The stench combined with the chaotic sights, sounds, my internal dialogue, and physical sensations, though the smell was by far the worst of all my sensations that day (well that and feeling the weight and limpness of a dead flesh). Smells today are forever different and can send me into PTSD symptoms, often simply sicken me, or worst give me terrible migraine headaches. A lifetime of therapy and doing the right things to manage PTSD will never make that memory less burdensome. Although, I am still proud that I have refused to get rid of those boots because they are like my tattoos, a symbol of my commitment to deal with the violence I witnessed: to face my PTSD. Preserving my boots, even if they still smelled like that day in the hopes of walking them clean, was the first gesture of my efforts to face my burdensome memories no matter how terrible, with as much honor and strength as possible. The smells are certainly less pungent now, and the memory is too, at least with every attempt to understand and accept them. As if taking the time to remember that awful stench, or any sensation for that matter as it was, or as they were, reduces their terrible grasp on my life.

12 comments:

  1. Dear Joe,
    thank you. for your service and for your comments and ability to share your experience. As a caregiver I have noticed a strong aversion to the smells of diesel and other peoples Bo, as well as the aversion to the dead dear lining the hi-ways here. I am constantly trying to avoid a full blown episode with my son. He served in Iraq, had three tbi's there, then A-stan where he had several more. He has spoken about the smells, and the inability to get it out of his clothing and his nose. He came home and we burned many bloody uniforms thankfully we did not use diesel. However, we are a farming community and it is an unavoidable smell. I have noticed that smells do trigger an episode.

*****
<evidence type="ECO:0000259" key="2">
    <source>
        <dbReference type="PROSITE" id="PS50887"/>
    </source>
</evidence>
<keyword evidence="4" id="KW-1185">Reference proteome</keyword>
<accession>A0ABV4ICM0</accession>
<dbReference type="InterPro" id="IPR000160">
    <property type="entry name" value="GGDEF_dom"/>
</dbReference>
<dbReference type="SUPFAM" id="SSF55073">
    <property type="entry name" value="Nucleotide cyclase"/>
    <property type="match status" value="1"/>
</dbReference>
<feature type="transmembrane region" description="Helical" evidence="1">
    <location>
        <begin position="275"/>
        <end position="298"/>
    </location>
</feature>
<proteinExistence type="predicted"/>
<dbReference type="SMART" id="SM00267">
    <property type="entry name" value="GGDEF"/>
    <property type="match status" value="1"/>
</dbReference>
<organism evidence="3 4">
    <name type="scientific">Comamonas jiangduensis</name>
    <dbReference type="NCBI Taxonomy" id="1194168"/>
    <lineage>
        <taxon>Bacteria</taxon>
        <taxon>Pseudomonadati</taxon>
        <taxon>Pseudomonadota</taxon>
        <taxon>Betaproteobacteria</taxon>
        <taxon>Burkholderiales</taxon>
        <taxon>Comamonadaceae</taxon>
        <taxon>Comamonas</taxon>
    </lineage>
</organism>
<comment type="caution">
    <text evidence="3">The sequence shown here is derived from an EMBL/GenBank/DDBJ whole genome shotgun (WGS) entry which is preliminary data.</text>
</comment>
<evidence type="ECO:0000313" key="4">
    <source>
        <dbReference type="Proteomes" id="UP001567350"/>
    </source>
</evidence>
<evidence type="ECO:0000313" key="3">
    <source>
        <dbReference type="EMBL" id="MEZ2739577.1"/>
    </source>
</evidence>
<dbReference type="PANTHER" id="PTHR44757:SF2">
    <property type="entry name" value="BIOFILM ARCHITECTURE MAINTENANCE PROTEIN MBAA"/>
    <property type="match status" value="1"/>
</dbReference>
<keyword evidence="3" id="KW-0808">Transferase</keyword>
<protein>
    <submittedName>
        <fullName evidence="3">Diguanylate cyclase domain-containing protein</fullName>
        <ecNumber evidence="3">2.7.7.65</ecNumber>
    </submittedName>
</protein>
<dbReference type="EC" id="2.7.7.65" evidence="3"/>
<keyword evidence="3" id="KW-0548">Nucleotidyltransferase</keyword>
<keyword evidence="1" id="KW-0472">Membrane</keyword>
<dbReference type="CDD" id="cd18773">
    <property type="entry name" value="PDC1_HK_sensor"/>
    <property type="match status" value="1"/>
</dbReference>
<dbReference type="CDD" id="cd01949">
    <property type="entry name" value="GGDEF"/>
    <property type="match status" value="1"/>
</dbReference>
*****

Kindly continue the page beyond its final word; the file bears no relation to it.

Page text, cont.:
I wonder if you also have an aversion to dogs. My son used to love dogs, ours passed during his last deployment. He now hates dogs. I have to tell people we can not have a therapy dog.
    mil-mom

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  2. Hey! I have a quick question about your blog, could you email me at ewalsh @ mesothelioma.com when you have a chance? Thanks, Emily

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  3. Thanks mil-mom,

    I love dogs and not all smells of Iraq are bad. I still love Middle Eastern food and usually things that set others off like hearing Arabic actually makes me miss the Iraqis I served with. I think that way you process it is different. For me its the smell of violence not the place of Iraq. I have had to walk out of a hospital room because of the smell of dried blood when a wound was being checked on. I struggle with vehicle exhaust from all the urban patrols, with Iraqi cars moving around but I spent way more safe days training in diesel burning US vehicles to develop and aversion. the thing about those broad triggers that you are discussing is that they sound a bit broad and not fully understood. This is why talking about smells in therapy or writing helps. I was so frightened of this post for about 6 months, but exploring it thoroughly really helps me process it. I hope this helps.